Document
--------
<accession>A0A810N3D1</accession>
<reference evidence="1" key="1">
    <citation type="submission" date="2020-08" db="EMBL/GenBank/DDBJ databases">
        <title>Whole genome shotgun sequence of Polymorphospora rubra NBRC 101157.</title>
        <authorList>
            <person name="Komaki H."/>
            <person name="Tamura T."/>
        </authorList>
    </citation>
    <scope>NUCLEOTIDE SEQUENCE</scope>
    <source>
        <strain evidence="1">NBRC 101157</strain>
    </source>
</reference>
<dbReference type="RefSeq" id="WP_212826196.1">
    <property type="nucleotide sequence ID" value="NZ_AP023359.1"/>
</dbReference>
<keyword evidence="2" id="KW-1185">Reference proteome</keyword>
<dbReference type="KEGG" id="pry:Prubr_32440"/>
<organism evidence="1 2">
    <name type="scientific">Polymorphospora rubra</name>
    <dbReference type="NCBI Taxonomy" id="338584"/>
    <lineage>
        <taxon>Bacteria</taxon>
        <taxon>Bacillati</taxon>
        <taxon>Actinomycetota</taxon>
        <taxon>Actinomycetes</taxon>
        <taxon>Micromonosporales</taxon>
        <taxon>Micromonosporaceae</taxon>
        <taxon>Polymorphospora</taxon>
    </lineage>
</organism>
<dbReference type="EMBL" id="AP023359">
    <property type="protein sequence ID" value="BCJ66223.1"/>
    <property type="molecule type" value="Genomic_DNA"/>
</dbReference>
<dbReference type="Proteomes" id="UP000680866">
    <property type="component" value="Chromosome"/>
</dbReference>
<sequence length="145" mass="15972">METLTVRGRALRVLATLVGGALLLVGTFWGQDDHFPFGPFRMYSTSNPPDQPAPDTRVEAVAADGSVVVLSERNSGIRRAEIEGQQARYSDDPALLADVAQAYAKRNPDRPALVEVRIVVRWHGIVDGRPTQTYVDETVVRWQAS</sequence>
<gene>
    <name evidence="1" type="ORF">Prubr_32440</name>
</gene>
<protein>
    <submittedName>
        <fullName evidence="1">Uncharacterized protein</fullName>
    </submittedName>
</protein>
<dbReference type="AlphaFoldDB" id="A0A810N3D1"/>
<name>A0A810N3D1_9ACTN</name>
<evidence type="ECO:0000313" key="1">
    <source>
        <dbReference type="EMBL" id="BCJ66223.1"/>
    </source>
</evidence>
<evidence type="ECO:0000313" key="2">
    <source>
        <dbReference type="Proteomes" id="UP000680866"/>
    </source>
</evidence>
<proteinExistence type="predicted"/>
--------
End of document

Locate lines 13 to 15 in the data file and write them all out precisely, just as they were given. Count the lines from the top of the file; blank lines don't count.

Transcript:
    </source>
</reference>
<dbReference type="RefSeq" id="WP_212826196.1">